History Parameters remain in browser history because they are part of the URL Parameters are not saved in browser history.
Bookmarked Can be bookmarked. Can not be bookmarked.
BACK button/re-submit behaviour GET requests are re-executed but may not be re-submitted to server if the HTML is stored in the browser cache. The browser usually alerts the user that data will need to be re-submitted.
Encoding type (enctype attribute) application/x-www-form-urlencoded multipart/form-data or application/x-www-form-urlencoded Use multipart encoding for binary data.
Parameters can send but the parameter data is limited to what we can stuff into the request line (URL). Safest to use less than 2K of parameters, some servers handle up to 64K Can send parameters, including uploading files, to the server.
Hacked Easier to hack for script kiddies More difficult to hack
Restrictions on form data type Yes, only ASCII characters allowed. No restrictions. Binary data is also allowed.
Security GET is less secure compared to POST because data sent is part of the URL. So it’s saved in browser history and server logs in plaintext. POST is a little safer than GET because the parameters are not stored in browser history or in web server logs.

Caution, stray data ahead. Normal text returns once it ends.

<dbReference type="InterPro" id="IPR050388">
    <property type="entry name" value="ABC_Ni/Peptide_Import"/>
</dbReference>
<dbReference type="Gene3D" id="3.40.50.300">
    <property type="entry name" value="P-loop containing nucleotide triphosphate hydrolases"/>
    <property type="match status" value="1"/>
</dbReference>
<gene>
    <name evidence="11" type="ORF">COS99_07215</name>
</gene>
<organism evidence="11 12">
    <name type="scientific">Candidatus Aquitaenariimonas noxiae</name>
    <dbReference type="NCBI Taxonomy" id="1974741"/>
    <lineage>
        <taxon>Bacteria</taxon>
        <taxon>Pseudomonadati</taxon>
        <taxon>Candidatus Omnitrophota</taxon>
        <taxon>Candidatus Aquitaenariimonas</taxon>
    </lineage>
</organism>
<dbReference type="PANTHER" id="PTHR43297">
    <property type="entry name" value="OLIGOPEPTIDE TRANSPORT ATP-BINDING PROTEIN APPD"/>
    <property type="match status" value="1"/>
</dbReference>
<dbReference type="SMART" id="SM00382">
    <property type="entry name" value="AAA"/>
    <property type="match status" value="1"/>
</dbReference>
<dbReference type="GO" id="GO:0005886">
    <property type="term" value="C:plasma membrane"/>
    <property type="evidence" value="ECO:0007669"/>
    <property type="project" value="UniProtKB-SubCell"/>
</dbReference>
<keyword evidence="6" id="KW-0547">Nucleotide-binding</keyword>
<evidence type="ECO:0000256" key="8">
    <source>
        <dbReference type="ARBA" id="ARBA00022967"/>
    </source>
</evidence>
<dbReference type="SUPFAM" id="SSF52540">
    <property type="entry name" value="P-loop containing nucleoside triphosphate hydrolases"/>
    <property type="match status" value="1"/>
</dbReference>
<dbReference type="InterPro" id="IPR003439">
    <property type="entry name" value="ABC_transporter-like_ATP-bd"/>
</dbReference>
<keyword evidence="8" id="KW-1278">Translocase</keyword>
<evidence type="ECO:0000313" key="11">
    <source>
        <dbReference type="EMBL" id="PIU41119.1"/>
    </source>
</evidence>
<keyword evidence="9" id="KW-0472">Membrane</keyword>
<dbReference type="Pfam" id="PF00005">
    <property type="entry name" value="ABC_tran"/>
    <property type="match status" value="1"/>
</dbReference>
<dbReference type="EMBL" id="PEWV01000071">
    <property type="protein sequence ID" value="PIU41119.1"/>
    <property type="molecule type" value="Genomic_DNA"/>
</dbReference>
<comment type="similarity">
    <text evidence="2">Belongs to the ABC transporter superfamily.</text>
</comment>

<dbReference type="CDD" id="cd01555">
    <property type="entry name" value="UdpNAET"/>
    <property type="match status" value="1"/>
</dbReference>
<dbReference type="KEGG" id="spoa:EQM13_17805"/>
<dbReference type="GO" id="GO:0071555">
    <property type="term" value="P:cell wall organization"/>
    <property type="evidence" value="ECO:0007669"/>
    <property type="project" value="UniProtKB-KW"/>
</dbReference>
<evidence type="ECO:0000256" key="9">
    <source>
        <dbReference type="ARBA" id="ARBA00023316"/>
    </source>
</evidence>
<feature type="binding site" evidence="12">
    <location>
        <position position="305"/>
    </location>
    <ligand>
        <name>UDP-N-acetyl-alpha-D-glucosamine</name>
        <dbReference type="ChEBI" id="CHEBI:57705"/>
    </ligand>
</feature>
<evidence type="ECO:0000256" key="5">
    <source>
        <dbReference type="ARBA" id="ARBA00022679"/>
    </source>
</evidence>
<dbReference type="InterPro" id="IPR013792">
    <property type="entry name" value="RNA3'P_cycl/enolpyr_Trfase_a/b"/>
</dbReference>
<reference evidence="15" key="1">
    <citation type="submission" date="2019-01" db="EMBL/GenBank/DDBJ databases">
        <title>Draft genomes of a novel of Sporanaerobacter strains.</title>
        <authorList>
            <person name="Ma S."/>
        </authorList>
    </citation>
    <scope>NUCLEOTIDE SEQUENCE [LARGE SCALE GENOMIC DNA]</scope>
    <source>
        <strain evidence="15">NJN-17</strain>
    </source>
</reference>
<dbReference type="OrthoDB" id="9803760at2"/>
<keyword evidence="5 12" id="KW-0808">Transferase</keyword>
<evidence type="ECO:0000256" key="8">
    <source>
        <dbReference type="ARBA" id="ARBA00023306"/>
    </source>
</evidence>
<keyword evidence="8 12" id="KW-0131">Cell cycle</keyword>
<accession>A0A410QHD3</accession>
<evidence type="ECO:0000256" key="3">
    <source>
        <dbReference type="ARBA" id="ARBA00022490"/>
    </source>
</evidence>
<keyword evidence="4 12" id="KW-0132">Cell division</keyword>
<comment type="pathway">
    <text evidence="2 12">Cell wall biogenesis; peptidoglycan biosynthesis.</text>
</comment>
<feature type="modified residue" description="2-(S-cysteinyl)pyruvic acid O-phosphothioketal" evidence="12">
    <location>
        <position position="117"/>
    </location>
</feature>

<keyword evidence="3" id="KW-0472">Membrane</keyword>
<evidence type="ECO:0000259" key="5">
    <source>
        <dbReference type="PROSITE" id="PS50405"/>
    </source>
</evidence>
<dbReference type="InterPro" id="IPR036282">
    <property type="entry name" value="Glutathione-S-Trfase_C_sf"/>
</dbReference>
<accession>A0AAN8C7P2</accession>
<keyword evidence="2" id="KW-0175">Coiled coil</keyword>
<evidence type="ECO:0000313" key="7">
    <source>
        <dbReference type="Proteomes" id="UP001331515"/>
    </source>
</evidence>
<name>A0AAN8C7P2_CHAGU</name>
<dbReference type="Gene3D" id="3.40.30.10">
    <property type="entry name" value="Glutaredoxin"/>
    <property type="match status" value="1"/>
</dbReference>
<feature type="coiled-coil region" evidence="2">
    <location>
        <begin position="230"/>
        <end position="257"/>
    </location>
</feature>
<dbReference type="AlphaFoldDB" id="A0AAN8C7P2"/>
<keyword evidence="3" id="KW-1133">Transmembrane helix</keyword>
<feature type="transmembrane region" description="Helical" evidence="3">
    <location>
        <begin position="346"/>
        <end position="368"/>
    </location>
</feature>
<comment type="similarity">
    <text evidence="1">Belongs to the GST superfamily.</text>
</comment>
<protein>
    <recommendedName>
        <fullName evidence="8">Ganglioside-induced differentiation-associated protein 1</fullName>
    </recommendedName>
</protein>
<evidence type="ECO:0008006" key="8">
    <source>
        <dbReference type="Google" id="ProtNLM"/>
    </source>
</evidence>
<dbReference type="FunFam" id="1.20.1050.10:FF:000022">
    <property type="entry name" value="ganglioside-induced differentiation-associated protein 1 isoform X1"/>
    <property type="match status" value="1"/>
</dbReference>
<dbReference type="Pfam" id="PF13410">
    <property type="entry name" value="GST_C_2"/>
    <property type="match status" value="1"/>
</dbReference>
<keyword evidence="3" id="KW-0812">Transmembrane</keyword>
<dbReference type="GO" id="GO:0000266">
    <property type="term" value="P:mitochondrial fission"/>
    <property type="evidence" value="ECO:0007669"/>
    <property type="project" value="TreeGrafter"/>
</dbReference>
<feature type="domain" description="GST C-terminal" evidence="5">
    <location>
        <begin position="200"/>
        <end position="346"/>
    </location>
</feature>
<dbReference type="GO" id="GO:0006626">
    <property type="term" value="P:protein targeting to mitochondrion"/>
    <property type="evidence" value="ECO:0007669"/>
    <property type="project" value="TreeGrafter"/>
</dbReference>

Restrictions on form data length Yes, since form data is in the URL and URL length is restricted. A safe URL length limit is often 2048 characters but varies by browser and web server. No restrictions
Usability GET method should not be used when sending passwords or other sensitive information. POST method used when sending passwords or other sensitive information.
Visibility GET method is visible to everyone (it will be displayed in the browser’s address bar) and has limits on the amount of information to send. POST method variables are not displayed in the URL.
Cached Can be cached Not cached

 

So, basically we should know following points:

Simply put, GET requests are more useable; Use GET for safe actions and POST for unsafe actions. :

  1. GET requests can be cached
  2. GET requests can remain in the browser history
  3. GET requests can be bookmarked
  4. GET requests can be distributed & shared
  5. GET requests can be hacked
  6. Use POST when dealing with sensitive data.
  7. Use POST when dealing with long requests or sending larger data.

3) Materials needed

  • NodeMcu ESP8266
  • Computer / Raspberry Pi

 

4) Example 1: HTTP GET request with ESP8266

In this example the ESP8266 connects through WiFi to the internet and acts as a client sending HTTP GET requests to ESP8266-Shop.com. The URL is empty, which means no data is send along with the request URL. It’s basically the same request we send when we enter a web address in our browser. As response, the server sends the plain HTML in text format.